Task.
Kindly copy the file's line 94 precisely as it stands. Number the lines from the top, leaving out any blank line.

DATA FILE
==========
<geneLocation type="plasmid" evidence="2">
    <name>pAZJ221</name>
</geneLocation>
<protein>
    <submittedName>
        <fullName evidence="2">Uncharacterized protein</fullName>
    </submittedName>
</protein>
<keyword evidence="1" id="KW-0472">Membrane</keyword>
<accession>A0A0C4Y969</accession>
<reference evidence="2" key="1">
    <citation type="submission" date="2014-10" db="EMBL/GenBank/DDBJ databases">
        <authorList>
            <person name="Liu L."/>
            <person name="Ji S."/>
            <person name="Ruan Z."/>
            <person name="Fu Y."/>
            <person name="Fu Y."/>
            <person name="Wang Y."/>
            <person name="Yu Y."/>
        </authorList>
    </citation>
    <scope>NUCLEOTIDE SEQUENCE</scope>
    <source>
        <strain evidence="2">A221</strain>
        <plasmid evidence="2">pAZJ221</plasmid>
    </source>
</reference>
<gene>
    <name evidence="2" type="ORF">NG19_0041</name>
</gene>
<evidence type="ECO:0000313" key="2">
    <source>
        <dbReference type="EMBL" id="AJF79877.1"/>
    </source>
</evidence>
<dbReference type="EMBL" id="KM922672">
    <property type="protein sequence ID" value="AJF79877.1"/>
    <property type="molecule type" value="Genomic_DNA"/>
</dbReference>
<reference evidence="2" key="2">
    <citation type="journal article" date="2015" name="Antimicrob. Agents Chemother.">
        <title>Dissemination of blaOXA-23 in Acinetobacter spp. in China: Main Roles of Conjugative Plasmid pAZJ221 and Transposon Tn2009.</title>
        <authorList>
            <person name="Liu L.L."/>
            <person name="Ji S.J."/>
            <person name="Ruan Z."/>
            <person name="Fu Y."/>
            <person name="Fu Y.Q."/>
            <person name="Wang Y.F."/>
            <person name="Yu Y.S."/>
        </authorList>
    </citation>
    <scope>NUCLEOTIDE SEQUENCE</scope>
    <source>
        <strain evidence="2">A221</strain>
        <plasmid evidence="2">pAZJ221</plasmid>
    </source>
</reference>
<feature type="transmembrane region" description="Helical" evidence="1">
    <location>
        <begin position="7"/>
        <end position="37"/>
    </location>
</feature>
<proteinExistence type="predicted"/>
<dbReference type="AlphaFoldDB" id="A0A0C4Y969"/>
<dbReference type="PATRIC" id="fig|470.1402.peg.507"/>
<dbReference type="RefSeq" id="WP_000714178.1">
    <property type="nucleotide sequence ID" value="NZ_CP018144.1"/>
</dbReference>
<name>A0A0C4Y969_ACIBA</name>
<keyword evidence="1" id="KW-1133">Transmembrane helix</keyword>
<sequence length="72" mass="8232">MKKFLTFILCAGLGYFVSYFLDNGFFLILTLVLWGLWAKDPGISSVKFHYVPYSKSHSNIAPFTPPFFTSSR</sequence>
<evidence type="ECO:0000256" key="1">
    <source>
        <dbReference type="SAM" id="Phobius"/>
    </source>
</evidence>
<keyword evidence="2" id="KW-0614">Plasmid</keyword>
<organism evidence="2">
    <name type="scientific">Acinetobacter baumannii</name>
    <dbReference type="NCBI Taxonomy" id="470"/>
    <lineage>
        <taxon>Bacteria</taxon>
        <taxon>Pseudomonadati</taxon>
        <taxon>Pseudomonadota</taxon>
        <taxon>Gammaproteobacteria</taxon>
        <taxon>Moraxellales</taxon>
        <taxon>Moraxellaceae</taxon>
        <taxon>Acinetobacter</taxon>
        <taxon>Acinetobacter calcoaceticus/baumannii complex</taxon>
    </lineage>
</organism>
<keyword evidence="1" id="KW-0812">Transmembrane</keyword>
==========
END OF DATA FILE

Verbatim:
</organism>